Liven Up Your Life With Living Coral, Pantone’s 2019 Color of the Year

The experts weigh in on the hue that “energizes and enlivens with a softer edge”—and how to stay on trend by splashing it into your decor this year.

Every year, after months of drawing influence from nearly every sector of society, art and culture, the Pantone Color Institute deems one worthy hue their official Color of the Year.

This year, that color is Living Coral.

Pantone strives to make a clear connection between their selection and the current zeitgeist, purporting that color "has always been an integral part of how a culture expresses the attitudes and emotions of the times." And the culture tends to follow suit—artistic and creative industries from fashion designers to makeup companies to florists are influenced by the decision, releasing new products and keeping pace with aesthetic trends for the whole year.

Pantone describes Living Coral as “an animating and life-affirming coral hue with a golden undertone that energizes and enlivens with a softer edge.” The “vibrant, yet mellow” color aims to “provide comfort and buoyancy in our continually shifting environment.”

Through Living Coral, the Pantone Institute also points an ever-scrolling finger toward the internet’s inescapable influence in 2019.

“In reaction to the onslaught of digital technology and social media increasingly embedding into daily life, we are seeking authentic and immersive experiences that enable connection and intimacy,” it writes. “Representing the fusion of modern life, Pantone Living Coral is a nurturing color that appears in our natural surroundings and at the same time, displays a lively presence within social media.”

Pantone’s Color of the Year provides an opportunity for the trend-minded decorator to keep things fresh in their dwelling. And, like the Institute says, Living Coral interior accents simply beg to be ‘grammed—right before you log off to get some IRL facetime with a friend out in the fresh air.

A versatile hue that plays well with others

“Living Coral. Boy, that’s a color,” laughed Karl Sponholtz, senior designer at Habitar Design and season six runner-up of HGTV’s Design Star. “I think it’s great that Pantone promotes embracing decorating trends. If you’re on that high, I really think it would be exciting to blend it with some colors you wouldn’t expect.”

Sponholtz said that while coral is often paired with teal blues, bright pale greens and even apple greens, he encourages people to think outside the box—or, rather, right next to it on the color wheel. “To let Living Coral shine, pair it with pale pinks, purples or oranges to give it a bit of depth and something unexpected,” he said. “If you see a color at sunset and sunrise, it will go well with coral.”

If you do lean more toward blues and greens, though, Living Coral is built for versatility. “What I like about Living Coral is that it can go with a lot of different things,” said Mary Nolte of Kaleidoscope Color Consulting. “In nature, you’ll see that coral colored flowers look beautiful with the greenery of their leaves, and even the blues of the sky and water. It all naturally works.”

Bring Living Coral into your living quarters

Before adding any new color to your established decorating scheme, look to your base neutral palette to decide what would best bring the room together. Most homes can be pared down to this blank canvas—as Nolte calls it, “vanilla, no sprinkles”—and if you’re already planning to switch things up again in 2020, keep your basics basic.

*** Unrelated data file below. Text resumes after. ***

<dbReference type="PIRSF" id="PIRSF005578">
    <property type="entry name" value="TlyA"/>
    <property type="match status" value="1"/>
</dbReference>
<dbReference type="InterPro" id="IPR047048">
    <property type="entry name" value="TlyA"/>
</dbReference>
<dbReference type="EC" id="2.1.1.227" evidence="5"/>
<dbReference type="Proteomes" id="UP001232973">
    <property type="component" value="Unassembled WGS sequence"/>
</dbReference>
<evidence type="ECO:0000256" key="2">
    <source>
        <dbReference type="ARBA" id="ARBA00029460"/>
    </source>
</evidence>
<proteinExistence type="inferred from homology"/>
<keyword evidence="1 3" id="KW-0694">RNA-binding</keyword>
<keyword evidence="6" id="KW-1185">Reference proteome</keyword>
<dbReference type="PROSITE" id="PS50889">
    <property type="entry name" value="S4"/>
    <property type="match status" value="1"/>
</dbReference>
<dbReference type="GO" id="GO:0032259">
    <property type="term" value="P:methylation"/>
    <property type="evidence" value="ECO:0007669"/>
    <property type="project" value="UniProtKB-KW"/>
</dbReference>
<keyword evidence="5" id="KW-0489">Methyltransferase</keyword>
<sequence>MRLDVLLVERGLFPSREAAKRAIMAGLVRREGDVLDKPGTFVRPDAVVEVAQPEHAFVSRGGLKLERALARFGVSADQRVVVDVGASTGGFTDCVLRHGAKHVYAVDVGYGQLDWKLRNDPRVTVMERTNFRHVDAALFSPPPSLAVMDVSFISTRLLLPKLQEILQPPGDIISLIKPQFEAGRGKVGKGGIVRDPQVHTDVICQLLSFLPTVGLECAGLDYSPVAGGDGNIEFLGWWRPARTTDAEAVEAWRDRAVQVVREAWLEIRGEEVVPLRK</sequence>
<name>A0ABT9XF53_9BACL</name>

Sponholtz said that most homes have either a pale or deep neutral palette. “If you have pale neutrals, like pale grey carpeting or flooring, start with bringing in pastels,” he said. “If you have deep neutrals, like a dark wood stained floor and deeper toned walls, that’s where I would add the brighter and deeper colors. They will magnify against a darker palette, but could look messy with paler neutrals.”

Sponholtz recommended an easy rule of thumb: decorating in segments of 60-30-10. “It’s like the colors of a man’s suit,” he explained. “The jacket and pants are 60%, the shirt is 30%, and the tie is 10%.”

In the case of interior design, 60% should be that neutral palette consisting of floors, walls, ceiling and big furniture items. 30%—think drapery, window shades, a rug or accent wall—can be a color that winks at coral in a complementary shade. The remaining 10% can consist of Living Coral accessories, like throw blankets, pillows, lamps, candles, vases or even real living, photosynthesizing flowers.

“Those accents are things you can even replace seasonally,” said Sponholtz. “They’re a nice way to jazz things up.”

Pantone says that Living Coral “embodies our desire for playful expression,” after all.

“It’s remarkable how much of a difference a painting on the wall, a pillow on the sofa or a rug on the floor can make,” said Nolte. “Even your appliances, like a KitchenAid mixer, can serve a decorating purpose and add some color.”

Sponholtz emphasized the function of artwork. “Let the art be the brightest thing in the room, then tone everything else down,” he said, adding that many people rely a tad too much on pillows to add color, which makes them an odd focal point. “Always harmonize, and let other things stand out.”

“The big key is balance, balance, balance,” Sponholtz continued. “Dabble color around the room. For every pop of color, put one thing that complements it across the room. Balance your color, texture, fabrics, everything.”

When it comes to Living Coral, the “vivifying and effervescent color mesmerizes the eye and mind” most when it’s used in a way that is true to yourself.

“Anything you select is something you should love,” said Nolte. “That’s what’s most important.”